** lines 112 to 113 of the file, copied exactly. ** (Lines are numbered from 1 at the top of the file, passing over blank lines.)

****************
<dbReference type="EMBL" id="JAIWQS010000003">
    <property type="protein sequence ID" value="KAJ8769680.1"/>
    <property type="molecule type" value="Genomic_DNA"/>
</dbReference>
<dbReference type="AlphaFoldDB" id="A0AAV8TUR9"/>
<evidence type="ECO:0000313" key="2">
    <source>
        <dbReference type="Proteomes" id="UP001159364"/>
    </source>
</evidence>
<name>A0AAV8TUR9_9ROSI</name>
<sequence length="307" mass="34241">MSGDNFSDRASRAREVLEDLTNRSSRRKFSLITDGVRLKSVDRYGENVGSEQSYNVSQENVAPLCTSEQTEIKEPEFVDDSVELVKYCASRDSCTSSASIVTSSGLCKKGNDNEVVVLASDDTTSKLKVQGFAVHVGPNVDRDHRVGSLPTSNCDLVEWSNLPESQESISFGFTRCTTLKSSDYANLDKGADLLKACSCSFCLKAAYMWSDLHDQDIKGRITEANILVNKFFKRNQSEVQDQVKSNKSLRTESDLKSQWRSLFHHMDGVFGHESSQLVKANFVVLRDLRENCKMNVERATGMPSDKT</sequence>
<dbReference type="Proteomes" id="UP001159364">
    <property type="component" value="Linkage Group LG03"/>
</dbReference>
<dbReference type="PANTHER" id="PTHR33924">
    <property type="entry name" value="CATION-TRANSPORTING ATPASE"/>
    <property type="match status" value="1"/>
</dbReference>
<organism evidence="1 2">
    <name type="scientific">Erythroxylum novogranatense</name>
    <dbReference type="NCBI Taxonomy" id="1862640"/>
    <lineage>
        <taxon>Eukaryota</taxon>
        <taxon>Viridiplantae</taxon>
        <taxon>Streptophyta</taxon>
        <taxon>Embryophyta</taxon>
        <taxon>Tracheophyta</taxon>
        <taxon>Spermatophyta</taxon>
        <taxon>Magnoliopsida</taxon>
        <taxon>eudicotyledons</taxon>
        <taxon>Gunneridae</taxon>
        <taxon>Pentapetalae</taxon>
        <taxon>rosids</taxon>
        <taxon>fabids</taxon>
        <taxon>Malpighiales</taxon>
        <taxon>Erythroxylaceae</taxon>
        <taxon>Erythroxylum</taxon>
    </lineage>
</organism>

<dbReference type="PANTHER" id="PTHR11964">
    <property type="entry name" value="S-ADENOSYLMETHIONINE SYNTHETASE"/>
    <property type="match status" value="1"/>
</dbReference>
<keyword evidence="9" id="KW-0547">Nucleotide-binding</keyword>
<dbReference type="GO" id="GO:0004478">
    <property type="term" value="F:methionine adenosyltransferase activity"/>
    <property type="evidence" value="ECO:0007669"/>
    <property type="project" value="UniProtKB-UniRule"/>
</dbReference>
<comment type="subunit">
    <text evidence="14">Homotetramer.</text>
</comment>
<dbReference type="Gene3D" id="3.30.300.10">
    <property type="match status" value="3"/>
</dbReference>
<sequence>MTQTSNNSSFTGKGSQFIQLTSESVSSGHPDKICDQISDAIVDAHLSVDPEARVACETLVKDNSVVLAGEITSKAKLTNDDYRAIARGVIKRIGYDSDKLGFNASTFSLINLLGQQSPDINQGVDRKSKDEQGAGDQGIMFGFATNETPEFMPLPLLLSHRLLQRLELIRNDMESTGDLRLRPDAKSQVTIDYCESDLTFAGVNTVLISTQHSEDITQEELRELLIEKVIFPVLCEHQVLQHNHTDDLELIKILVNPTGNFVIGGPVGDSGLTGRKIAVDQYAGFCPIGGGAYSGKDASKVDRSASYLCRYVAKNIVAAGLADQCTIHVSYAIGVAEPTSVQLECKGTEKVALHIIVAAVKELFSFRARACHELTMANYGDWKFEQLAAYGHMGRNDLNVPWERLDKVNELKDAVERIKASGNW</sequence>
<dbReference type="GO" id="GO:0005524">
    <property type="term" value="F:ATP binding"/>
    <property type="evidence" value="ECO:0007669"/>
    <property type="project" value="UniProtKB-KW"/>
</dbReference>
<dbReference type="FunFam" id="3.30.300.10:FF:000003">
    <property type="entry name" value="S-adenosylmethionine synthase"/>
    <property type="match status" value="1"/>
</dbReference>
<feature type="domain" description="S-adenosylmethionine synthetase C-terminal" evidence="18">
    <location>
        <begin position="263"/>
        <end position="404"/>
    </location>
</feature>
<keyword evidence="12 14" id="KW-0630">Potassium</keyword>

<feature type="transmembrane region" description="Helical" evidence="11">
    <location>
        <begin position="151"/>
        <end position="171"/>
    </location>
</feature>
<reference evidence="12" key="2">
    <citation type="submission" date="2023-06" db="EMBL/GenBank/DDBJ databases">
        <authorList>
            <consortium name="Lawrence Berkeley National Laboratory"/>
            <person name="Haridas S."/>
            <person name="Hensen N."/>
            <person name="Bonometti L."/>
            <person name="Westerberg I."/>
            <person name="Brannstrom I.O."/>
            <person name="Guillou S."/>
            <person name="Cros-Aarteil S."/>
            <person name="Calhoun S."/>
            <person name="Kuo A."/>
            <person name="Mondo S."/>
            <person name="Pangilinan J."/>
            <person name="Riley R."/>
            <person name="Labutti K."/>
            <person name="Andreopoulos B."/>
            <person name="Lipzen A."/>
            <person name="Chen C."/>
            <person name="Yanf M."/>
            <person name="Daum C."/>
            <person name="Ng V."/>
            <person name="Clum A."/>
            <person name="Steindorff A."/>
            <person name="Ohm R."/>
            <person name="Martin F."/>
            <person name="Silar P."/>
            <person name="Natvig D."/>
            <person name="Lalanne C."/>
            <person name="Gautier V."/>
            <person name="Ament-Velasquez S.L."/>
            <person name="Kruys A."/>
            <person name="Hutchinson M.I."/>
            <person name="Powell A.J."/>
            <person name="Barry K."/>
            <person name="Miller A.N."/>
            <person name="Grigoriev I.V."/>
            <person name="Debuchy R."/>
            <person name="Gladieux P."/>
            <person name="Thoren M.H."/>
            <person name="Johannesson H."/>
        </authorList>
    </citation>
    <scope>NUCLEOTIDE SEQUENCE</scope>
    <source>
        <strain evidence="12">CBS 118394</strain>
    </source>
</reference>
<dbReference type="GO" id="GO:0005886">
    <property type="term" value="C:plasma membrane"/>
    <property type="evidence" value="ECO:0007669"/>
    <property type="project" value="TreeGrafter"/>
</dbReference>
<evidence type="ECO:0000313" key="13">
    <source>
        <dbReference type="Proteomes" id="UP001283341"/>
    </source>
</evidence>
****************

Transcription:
            <person name="Kruys A."/>
            <person name="Hutchinson M.I."/>